Home » Mary Woolley's Weekly Letter » Setting Silence Aside

Setting Silence Aside

Having witnessed the setbacks and eventual triumphs of leaders in research and research advocacy for many years, I know that receiving thunderous applause is typically low-to-nowhere on the list of why they do what they do. Still, to quote Gertrude Stein, “Silent gratitude isn’t very much to anyone.”  

Since 1996, Research!America has recognized individuals and organizations for their remarkable contributions to science, public health, and the public good at the annual Advocacy Awards, honoring their achievements and raising awareness about the societal significance of the work they do. Please join me in applauding our 2024 honorees! Plan now to join our Advocacy Awards event on March 13, 2024. 

During that event, the Alzheimer’s Association will receive the Paul G. Rogers Distinguished Organization Advocacy Award. An extraordinarily effective and vocal advocate, the Alzheimer’s Association contributes in multi-faceted ways to the steep, steep climb to progress against this devastating and shockingly prevalent disease.  

No Time for Silence: As is the case with expressing gratitude, silence is rarely the right means of advocating effectively. That brings me to our ongoing #CuresNotCuts advocacy campaign, which makes the case for a final FY24 funding package that includes robust research funding. We’ve added a post that cites the alarming prevalence of Alzheimer’s disease to our shareable campaign tools. Don’t be silent! Use these resources to reach new research champions and increase the campaign’s impact! 

On The Hill: On Wednesday, the Senate HELP Committee held a hearing to consider the nomination of Dr. Monica Bertagnolli to serve as the next Director of the National Institutes of Health (NIH). 

During the session, HELP Committee Ranking Member Dr. Bill Cassidy (R-LA) cited a letter we sent to Committee Chair Bernie Sanders (D-VT) and Ranking Member Cassidy that argues two major points: 1) Dr. Bertagnolli is absolutely the right leader for NIH; and 2) it would contravene the intent of federal law, the integrity of technology transfer agreements, and NIH’s research mission to condition Dr. Bertagnolli’s approval on a commitment to add prescription drug price adjudication responsibilities to NIH’s plate. Read our statement on the Hearing.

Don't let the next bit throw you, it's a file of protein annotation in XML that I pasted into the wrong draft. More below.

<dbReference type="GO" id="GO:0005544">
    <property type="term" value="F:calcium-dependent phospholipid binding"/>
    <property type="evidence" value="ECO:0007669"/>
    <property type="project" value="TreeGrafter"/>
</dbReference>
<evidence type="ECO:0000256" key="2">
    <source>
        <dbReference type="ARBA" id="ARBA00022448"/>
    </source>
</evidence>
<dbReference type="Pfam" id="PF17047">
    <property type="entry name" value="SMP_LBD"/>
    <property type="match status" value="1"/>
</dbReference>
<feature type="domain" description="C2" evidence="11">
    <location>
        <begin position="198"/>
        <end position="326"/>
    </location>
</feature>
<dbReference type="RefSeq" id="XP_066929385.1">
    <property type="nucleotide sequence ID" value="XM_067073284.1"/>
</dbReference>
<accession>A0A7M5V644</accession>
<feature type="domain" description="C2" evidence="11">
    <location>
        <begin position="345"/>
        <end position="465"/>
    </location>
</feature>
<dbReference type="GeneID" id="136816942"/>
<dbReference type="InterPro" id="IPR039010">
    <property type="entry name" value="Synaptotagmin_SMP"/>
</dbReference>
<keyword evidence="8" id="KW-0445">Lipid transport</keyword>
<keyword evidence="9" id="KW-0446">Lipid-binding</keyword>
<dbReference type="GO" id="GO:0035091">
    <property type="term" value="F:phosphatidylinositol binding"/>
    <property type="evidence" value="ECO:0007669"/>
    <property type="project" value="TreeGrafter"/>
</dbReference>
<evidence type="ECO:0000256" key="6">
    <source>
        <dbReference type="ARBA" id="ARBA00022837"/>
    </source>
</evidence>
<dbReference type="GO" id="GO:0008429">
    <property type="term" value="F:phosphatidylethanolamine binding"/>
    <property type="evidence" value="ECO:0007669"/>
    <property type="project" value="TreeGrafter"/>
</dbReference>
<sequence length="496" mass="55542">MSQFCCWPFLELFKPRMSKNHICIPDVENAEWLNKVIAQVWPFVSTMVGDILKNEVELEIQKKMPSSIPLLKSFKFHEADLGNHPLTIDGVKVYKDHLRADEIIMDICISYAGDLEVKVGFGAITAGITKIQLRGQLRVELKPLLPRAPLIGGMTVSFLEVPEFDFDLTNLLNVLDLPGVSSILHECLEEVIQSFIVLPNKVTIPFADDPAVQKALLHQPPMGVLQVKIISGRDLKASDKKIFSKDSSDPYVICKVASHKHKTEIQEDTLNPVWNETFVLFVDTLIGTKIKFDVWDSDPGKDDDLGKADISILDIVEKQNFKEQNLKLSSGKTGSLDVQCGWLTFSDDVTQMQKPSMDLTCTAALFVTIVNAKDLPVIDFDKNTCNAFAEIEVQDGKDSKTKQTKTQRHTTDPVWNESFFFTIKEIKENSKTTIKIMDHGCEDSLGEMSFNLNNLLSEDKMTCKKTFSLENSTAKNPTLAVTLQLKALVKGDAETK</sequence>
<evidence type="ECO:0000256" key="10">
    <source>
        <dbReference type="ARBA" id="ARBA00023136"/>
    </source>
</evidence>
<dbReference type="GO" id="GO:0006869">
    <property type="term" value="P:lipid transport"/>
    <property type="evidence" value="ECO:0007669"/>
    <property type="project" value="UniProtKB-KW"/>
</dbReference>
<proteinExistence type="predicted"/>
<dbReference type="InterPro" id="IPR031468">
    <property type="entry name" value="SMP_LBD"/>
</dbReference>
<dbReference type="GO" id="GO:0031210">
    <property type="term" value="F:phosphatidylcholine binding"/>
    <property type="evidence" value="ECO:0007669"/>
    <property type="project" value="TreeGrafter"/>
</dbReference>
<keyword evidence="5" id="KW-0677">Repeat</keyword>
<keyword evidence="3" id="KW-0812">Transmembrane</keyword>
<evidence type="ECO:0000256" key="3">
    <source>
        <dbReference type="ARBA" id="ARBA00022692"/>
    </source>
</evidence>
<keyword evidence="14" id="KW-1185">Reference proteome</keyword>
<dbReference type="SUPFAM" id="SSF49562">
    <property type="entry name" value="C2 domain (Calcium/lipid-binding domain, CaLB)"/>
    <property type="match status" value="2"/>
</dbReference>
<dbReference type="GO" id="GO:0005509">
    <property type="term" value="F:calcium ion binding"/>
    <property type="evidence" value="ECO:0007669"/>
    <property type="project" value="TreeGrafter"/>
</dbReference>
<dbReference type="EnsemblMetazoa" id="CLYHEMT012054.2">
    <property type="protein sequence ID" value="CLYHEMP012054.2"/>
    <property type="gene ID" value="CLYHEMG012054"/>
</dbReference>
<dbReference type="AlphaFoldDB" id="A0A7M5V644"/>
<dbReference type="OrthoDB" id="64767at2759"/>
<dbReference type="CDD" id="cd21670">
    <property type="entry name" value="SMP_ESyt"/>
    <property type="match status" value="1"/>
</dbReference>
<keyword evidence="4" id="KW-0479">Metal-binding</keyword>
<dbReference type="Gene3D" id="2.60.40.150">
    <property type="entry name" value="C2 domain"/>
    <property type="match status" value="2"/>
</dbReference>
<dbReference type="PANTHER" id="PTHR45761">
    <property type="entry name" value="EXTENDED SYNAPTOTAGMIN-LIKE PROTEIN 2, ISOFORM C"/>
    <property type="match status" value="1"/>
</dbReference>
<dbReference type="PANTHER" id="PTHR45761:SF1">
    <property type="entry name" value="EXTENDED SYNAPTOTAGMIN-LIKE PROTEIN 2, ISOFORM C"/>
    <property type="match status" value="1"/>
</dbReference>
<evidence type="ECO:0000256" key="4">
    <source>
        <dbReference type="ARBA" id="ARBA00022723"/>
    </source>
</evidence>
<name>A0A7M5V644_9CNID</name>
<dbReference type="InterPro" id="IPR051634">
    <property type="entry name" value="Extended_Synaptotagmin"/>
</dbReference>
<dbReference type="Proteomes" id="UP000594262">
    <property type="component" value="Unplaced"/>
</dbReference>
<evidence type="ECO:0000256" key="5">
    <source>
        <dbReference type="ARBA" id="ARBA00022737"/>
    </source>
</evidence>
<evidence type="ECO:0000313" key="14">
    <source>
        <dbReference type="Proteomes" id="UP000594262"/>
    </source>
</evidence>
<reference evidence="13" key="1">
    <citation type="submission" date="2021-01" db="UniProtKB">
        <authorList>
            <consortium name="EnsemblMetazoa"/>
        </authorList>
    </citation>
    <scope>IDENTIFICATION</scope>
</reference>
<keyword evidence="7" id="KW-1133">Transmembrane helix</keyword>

Emerging Leaders are Using their Voice: Early career scientists understand that silence is counter to progress. Now in its sixth year, Research!America continues to award microgrants of up to $4000 for projects led by groups of early career scientists that engage their communities on the value and impact of science. The submission period for the Microgrant Program is quickly drawing to a close (October 24). We hope you will spread the word by sharing this opportunity with your networks on X (formerly known as Twitter), LinkedIn, Facebook, and now Instagram!

Making Science Accessible: In a much needed effort to make scientific research more accessible to the public (which is not only the right thing to do, but is critical to enduring, vocal support for taxpayer-funded research), the National Academies will host a two-day public workshop, November 30–December 1, aimed at improving policies surrounding public access to the findings of HHS-funded research. Learn more and register for this important workshop.

ICYMI: Last week, Edwin Oh, PhD, Associate Professor at the Kirk Kerkorian School of Medicine at the University of Nevada, Las Vegas, joined us for an alliance discussion to explain how wastewater “intelligence” can reduce the burden of infectious diseases and other illnesses that threaten the public. If you missed this engaging presentation about a vastly underappreciated area of science and public health vigilance, view Dr. Oh’s slides and watch his full presentation

Spooked by AI? In the midst of multiple AI-related congressional and administration policy and regulatory initiatives, we continue to receive requests for alliance discussions that take a step back and address big picture AI concepts. We’ve asked Tom Romanoff, the Director of the Technology Project at the Bipartisan Policy Center, to join us on October 31, at noon ET, to explain the concepts, terms, capacities, and issues that distinguish AI from good old-fashioned IT. I do hope you too can join us. Costumes welcome but not required.

Just Announced – Important Alliance Member-Only Opportunity: If your organization is a Research!America member, join us on Tuesday, October 24, at noon ET, for an off-the-record conversation with Kathryn Bell, Minority Health Policy Advisor to the Senate HELP Committee. Kathryn will discuss the request for information on NIH reform from HELP Committee Ranking Member Cassidy as the deadline for stakeholder feedback (October 27) approaches. Watch your inbox for registration details and reach out to Jacqueline Lagoy for further information.